Despite completing the machine recount in time, the office of embattled Broward County elections supervisor Brenda Snipes missed the deadline for submitting its new results by just a few minutes Thursday, which happened to give both Republican candidates Rick Scott and Ron DeSantis even larger vote margins over their Democratic opponents.
"With just 15 minutes to go before Thursday’s deadline, Broward County finally finished recounting every vote," the Miami Herald reports. "At least, that’s what officials told reporters and the canvassing board at 2:45 p.m. In a surprise announcement at nearly 6 p.m., Broward’s director of elections planning, Joseph D’Alessandro, told the canvassing board the county actually turned in results to the state two minutes late. They won’t count officially."
"Basically I just worked my ass off for nothing," D’Alessandro said. "What caused it was my unfamiliarity with their website."
Since the office failed to submit them in time, the original results will stand.
So what did those now nullified machine recounts find? Democrats lost about 1,300 ballots, while Republicans lost about 600. In other words, the recount benefited both Republicans. In the case of Scott's contest against Bill Nelson, Scott came out 779 votes ahead in comparison to the initial count.
They found a discrepancy of 2,040 votes due to "a commingling of ballots," said D'Alessandro, who admitted, "We did not correctly handle the ballots."
So, despite having actually completed them with 15 minutes to spare, Snipes' team says they weren't able to properly submit them, wiping out all of that work they had just done — and the Republicans' gains. As the Herald notes, that suspicious sequence of events prompted Scott senior campaign advisor Brad Todd to suggest to MSNBC that the "error" was maybe not an error at all.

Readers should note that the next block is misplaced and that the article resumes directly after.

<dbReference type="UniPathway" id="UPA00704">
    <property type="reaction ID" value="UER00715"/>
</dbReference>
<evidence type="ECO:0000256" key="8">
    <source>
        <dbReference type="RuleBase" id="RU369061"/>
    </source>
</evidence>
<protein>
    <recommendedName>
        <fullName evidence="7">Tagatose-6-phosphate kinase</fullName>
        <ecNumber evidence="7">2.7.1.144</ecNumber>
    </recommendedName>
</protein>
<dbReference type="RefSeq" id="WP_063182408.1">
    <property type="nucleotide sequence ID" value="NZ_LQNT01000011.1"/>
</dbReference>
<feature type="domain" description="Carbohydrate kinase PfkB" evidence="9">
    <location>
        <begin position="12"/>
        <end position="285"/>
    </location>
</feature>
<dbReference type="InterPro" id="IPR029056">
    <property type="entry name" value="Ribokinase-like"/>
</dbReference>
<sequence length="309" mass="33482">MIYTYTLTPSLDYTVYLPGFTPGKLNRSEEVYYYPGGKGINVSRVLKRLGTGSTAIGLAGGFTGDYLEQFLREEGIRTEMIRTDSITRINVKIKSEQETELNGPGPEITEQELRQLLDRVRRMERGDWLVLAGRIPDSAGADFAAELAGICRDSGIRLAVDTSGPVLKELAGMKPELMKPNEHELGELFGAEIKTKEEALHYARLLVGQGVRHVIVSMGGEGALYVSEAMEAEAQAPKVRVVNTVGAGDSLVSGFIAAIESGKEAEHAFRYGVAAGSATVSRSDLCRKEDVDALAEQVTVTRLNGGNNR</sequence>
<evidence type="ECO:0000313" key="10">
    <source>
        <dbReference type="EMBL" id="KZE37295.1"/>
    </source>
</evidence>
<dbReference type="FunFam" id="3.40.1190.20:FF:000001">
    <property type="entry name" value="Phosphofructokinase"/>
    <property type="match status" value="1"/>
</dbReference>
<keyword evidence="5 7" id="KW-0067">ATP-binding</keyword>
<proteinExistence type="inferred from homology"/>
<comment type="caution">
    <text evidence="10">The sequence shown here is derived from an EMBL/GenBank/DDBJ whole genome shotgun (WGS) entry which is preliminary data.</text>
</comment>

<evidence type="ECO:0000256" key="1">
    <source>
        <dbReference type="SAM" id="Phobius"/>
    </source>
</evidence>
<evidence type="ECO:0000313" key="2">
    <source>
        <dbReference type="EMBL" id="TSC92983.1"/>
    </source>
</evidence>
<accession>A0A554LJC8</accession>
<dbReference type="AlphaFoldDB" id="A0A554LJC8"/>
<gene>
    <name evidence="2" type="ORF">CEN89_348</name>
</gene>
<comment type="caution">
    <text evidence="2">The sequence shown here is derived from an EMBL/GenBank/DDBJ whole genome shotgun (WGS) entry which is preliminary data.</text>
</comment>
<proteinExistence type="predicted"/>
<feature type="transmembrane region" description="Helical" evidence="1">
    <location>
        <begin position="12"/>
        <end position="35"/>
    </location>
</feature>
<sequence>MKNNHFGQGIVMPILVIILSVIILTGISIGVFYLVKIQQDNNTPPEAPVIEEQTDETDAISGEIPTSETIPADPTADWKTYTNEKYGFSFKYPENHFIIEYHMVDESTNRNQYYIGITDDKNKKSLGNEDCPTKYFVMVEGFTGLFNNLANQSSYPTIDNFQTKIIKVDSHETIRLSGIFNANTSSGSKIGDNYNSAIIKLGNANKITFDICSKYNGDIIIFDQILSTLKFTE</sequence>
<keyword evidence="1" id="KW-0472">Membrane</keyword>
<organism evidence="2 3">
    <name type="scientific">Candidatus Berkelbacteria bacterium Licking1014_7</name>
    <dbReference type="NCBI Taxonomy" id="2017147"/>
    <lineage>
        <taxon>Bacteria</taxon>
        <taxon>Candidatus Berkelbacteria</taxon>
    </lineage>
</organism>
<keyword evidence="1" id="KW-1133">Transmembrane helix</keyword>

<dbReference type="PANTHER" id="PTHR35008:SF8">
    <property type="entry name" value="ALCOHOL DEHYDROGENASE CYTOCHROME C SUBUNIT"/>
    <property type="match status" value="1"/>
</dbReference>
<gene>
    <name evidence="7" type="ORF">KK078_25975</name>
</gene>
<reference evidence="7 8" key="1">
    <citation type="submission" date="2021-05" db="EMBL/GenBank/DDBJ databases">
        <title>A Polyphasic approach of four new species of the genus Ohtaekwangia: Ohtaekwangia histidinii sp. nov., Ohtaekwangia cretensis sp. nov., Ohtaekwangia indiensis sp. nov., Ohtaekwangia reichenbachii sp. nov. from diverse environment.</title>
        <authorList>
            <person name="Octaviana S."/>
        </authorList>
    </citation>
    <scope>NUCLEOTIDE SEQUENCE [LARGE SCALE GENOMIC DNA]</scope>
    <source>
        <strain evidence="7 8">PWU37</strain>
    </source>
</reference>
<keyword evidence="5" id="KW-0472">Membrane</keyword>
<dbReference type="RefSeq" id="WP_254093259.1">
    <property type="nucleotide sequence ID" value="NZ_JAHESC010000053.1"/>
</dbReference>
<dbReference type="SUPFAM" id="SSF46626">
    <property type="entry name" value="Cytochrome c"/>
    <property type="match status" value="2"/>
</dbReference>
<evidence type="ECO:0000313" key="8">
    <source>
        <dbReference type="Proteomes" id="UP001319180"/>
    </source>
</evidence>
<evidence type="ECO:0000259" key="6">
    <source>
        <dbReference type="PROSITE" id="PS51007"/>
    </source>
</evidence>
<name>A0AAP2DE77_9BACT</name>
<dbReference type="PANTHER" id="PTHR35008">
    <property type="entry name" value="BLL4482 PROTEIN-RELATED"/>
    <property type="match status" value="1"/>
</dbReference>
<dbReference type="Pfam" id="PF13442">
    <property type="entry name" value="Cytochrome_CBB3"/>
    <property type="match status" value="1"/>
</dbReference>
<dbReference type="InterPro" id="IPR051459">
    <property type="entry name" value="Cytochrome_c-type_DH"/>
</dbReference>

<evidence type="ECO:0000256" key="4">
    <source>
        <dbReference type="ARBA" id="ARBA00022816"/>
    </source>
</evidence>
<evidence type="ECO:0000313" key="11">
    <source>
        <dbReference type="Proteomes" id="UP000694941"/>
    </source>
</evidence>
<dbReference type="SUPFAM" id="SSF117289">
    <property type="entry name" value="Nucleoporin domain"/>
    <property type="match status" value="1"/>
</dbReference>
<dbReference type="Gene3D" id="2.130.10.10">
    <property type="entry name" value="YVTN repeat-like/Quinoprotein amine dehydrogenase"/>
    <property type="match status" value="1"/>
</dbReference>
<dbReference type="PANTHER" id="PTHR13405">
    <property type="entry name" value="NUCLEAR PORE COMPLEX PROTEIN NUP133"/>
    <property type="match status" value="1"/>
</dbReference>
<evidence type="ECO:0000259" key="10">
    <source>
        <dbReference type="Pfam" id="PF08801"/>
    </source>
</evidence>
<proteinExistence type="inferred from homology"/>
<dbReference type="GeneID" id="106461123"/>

The manual recount in Broward has reportedly also wrapped up, and much more quickly than the Democrats hoped it would. Mother Jones' Pema Levy has been on the scene tracking the developments and has some bad news for Democrats.
"The hand recount in Broward is over for the Senate race," she reported Friday. "It was a blur it went so fast. Looks like Nelson didn't come close to making up the ground he needs."
The recount in Palm Beach County isn't expected to take too long, either, which also isn't a good sign for Democrats:
Heading into the recount, DeSantis and Scott led the races for governor and U.S. Senate by counts of 33,669 and 12,536, respectively. According to the 26 elections that have experienced a recount in recent history, the chances of either result being overturned was effectively zero. Only three of those 26 recounts resulted in a reversal of who won the election, but the average vote margin change was just 311 votes.
According to FairVote, between 2000 and 2016, 26 of the 4,687 statewide elections went to a recount, and the outcomes of only three reversed. "The 2004 Washington governor’s race, the 2006 Vermont state auditor’s race and the 2008 Minnesota U.S. Senate race," the Miami Herald reports. "The average swing in those three elections after the recounts? About 311 votes."